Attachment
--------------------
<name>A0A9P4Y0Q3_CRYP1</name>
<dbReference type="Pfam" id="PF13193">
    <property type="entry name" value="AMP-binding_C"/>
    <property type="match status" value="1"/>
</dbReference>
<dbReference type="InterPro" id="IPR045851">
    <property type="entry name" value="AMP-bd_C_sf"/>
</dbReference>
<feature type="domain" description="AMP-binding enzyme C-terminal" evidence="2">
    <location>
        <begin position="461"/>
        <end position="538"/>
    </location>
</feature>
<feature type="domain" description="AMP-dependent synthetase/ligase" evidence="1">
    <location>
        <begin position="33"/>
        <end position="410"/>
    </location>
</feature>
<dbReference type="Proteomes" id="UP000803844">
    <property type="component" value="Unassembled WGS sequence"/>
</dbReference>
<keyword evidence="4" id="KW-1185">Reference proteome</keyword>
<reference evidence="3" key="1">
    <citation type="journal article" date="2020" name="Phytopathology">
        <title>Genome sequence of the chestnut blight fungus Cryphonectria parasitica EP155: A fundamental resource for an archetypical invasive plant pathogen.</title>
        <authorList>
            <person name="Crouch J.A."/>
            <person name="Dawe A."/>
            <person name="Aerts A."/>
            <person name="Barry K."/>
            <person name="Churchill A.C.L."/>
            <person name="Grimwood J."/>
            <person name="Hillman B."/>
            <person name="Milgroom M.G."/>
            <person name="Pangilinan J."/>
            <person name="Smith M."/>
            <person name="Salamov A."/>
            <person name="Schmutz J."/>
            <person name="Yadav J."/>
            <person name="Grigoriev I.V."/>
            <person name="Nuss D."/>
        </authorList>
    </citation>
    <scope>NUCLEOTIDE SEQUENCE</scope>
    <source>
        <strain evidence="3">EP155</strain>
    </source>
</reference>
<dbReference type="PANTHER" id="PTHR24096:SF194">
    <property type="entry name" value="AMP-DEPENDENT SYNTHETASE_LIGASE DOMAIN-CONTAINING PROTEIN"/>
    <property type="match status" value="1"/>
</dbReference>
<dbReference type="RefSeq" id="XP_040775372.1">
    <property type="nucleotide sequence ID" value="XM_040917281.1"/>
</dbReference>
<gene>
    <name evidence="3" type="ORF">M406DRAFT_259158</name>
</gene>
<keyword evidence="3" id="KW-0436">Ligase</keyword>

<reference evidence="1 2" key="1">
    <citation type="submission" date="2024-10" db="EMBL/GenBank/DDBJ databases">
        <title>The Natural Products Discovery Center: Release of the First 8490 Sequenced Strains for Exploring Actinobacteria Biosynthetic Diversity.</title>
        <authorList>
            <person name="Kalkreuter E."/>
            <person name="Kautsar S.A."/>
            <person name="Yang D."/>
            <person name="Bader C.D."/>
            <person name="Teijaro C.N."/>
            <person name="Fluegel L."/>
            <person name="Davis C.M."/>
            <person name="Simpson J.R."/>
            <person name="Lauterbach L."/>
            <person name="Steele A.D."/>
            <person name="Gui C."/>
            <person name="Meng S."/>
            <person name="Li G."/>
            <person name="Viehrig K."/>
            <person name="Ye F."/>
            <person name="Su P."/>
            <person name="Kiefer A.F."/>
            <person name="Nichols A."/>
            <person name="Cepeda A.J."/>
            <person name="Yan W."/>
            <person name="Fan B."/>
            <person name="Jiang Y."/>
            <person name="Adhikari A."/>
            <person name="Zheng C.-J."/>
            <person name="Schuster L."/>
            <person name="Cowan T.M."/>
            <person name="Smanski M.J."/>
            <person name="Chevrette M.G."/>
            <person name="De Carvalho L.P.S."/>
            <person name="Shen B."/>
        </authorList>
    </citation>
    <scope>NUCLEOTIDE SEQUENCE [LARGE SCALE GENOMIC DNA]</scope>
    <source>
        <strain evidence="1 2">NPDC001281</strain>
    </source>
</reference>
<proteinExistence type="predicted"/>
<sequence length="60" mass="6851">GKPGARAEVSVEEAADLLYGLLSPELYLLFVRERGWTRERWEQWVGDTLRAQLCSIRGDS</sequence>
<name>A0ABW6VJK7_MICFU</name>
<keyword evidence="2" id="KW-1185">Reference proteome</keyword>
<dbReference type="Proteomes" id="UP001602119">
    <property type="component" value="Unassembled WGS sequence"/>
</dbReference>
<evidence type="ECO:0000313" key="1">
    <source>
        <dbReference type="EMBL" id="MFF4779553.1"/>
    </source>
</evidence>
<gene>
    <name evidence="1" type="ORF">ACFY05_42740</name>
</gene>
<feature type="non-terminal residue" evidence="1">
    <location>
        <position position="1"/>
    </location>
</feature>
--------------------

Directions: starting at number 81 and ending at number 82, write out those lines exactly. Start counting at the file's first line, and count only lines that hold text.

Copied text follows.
            <person name="Su P."/>
            <person name="Kiefer A.F."/>